In Monterrey, Mexico, deep economic and social gaps separate rich from poor, educated from uneducated, legal from illegal. In 2008, the city started experiencing violence related to turf battles between warring drug cartels. Drug use and high murder rates continue to steal the lives of youth, tempting those who lack the skills for traditional jobs into much higher-paying, high-risk careers of narcotics and crime.
To help young people withstand the pressure of crime and violence in cities near the United States-Mexico border, Cisco has partnered with World Learning and the United States Agency for International Development to provide information and communications technology (ICT) and entrepreneurship training at high schools. Cisco Networking Academy courses are offered as part of the program. In the first year, almost 500 students participated.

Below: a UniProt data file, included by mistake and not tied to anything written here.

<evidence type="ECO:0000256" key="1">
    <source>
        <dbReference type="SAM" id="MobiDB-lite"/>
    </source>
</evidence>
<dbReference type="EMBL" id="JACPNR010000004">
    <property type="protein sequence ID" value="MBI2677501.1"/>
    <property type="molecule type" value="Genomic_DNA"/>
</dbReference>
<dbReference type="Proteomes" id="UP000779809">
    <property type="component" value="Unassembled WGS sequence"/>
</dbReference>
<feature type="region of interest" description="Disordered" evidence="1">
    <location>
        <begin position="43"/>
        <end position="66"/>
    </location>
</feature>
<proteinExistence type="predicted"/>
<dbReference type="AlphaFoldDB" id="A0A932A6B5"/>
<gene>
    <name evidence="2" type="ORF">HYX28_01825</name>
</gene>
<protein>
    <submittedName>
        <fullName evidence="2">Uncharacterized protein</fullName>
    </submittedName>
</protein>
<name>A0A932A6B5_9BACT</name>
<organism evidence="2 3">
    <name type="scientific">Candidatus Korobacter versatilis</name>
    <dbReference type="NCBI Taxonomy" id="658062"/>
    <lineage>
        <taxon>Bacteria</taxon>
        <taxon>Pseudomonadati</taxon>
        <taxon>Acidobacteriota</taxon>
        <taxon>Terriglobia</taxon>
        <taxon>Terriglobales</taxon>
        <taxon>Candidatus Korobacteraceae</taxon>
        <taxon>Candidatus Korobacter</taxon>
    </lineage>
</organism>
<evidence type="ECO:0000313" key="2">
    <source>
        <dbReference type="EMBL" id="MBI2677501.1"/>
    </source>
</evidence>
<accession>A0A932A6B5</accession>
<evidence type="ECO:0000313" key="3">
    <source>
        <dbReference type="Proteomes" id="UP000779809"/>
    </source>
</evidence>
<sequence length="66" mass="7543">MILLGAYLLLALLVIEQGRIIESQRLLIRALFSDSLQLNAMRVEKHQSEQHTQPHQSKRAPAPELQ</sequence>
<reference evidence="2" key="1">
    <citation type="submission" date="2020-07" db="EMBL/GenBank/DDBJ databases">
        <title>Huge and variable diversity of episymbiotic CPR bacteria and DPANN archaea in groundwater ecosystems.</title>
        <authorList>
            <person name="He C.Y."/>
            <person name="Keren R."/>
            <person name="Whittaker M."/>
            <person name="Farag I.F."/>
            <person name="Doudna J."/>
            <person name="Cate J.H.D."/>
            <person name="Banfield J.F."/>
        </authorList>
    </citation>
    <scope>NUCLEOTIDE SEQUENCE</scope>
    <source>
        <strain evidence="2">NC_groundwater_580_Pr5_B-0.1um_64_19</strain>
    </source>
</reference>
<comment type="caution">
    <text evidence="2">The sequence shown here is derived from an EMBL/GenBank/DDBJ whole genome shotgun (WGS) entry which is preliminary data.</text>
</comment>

The ICT Networking and Entrepreneurship Skills Development Project is designed to foster stronger and more resilient communities, give at-risk youth access to safe spaces, and build the ICT and entrepreneurship skills base in the northern Mexican cities of Ciudad Juarez, Monterrey, and Tijuana.
Read more about this program in a blog from our partner World Learning on Huffington Post ImapctX.
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